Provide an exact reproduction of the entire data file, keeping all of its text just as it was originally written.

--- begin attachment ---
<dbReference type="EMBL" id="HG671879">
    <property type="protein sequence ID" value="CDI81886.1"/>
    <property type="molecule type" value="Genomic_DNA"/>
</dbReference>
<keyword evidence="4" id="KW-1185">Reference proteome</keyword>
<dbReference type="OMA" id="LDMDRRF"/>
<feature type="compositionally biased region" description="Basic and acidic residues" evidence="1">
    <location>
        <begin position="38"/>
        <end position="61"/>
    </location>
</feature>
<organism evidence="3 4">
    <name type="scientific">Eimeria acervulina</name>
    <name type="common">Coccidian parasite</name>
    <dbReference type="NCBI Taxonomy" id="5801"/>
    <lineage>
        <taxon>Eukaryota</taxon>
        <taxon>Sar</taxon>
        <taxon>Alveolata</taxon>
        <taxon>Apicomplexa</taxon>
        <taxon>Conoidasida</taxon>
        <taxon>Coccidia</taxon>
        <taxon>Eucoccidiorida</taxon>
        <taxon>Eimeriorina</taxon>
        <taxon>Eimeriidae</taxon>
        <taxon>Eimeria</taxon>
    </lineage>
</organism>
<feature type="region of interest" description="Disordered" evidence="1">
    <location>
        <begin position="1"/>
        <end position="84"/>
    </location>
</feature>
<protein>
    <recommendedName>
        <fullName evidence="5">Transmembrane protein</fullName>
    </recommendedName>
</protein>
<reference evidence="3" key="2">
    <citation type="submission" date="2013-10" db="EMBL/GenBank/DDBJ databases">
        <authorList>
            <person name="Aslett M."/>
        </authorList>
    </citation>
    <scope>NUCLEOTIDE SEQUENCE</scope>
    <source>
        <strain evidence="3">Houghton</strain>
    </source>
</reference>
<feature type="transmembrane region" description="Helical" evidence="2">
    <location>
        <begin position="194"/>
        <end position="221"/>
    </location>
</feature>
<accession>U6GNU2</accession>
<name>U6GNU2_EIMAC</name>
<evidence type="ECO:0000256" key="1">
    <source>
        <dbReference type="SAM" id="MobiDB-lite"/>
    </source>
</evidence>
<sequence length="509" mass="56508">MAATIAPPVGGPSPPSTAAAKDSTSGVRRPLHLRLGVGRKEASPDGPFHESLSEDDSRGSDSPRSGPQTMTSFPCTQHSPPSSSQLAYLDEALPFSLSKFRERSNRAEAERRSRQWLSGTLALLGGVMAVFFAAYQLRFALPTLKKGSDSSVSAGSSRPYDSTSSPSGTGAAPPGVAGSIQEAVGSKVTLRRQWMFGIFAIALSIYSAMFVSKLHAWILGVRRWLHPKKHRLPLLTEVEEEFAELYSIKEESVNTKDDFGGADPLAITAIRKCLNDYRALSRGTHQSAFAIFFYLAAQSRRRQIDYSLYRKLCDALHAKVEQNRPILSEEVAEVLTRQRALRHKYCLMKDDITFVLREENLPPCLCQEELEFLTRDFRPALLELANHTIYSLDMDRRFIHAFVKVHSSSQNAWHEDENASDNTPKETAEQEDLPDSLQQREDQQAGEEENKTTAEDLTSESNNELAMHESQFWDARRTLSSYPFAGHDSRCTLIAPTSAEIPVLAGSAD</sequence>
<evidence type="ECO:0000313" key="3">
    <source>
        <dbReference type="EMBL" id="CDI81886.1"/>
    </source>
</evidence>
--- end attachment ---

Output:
<dbReference type="EMBL" id="HG671879">
    <property type="protein sequence ID" value="CDI81886.1"/>
    <property type="molecule type" value="Genomic_DNA"/>
</dbReference>
<keyword evidence="4" id="KW-1185">Reference proteome</keyword>
<dbReference type="OMA" id="LDMDRRF"/>
<feature type="compositionally biased region" description="Basic and acidic residues" evidence="1">
    <location>
        <begin position="38"/>
        <end position="61"/>
    </location>
</feature>
<organism evidence="3 4">
    <name type="scientific">Eimeria acervulina</name>
    <name type="common">Coccidian parasite</name>
    <dbReference type="NCBI Taxonomy" id="5801"/>
    <lineage>
        <taxon>Eukaryota</taxon>
        <taxon>Sar</taxon>
        <taxon>Alveolata</taxon>
        <taxon>Apicomplexa</taxon>
        <taxon>Conoidasida</taxon>
        <taxon>Coccidia</taxon>
        <taxon>Eucoccidiorida</taxon>
        <taxon>Eimeriorina</taxon>
        <taxon>Eimeriidae</taxon>
        <taxon>Eimeria</taxon>
    </lineage>
</organism>
<feature type="region of interest" description="Disordered" evidence="1">
    <location>
        <begin position="1"/>
        <end position="84"/>
    </location>
</feature>
<protein>
    <recommendedName>
        <fullName evidence="5">Transmembrane protein</fullName>
    </recommendedName>
</protein>
<reference evidence="3" key="2">
    <citation type="submission" date="2013-10" db="EMBL/GenBank/DDBJ databases">
        <authorList>
            <person name="Aslett M."/>
        </authorList>
    </citation>
    <scope>NUCLEOTIDE SEQUENCE</scope>
    <source>
        <strain evidence="3">Houghton</strain>
    </source>
</reference>
<feature type="transmembrane region" description="Helical" evidence="2">
    <location>
        <begin position="194"/>
        <end position="221"/>
    </location>
</feature>
<accession>U6GNU2</accession>
<name>U6GNU2_EIMAC</name>
<evidence type="ECO:0000256" key="1">
    <source>
        <dbReference type="SAM" id="MobiDB-lite"/>
    </source>
</evidence>
<sequence length="509" mass="56508">MAATIAPPVGGPSPPSTAAAKDSTSGVRRPLHLRLGVGRKEASPDGPFHESLSEDDSRGSDSPRSGPQTMTSFPCTQHSPPSSSQLAYLDEALPFSLSKFRERSNRAEAERRSRQWLSGTLALLGGVMAVFFAAYQLRFALPTLKKGSDSSVSAGSSRPYDSTSSPSGTGAAPPGVAGSIQEAVGSKVTLRRQWMFGIFAIALSIYSAMFVSKLHAWILGVRRWLHPKKHRLPLLTEVEEEFAELYSIKEESVNTKDDFGGADPLAITAIRKCLNDYRALSRGTHQSAFAIFFYLAAQSRRRQIDYSLYRKLCDALHAKVEQNRPILSEEVAEVLTRQRALRHKYCLMKDDITFVLREENLPPCLCQEELEFLTRDFRPALLELANHTIYSLDMDRRFIHAFVKVHSSSQNAWHEDENASDNTPKETAEQEDLPDSLQQREDQQAGEEENKTTAEDLTSESNNELAMHESQFWDARRTLSSYPFAGHDSRCTLIAPTSAEIPVLAGSAD</sequence>
<evidence type="ECO:0000313" key="3">
    <source>
        <dbReference type="EMBL" id="CDI81886.1"/>
    </source>
</evidence>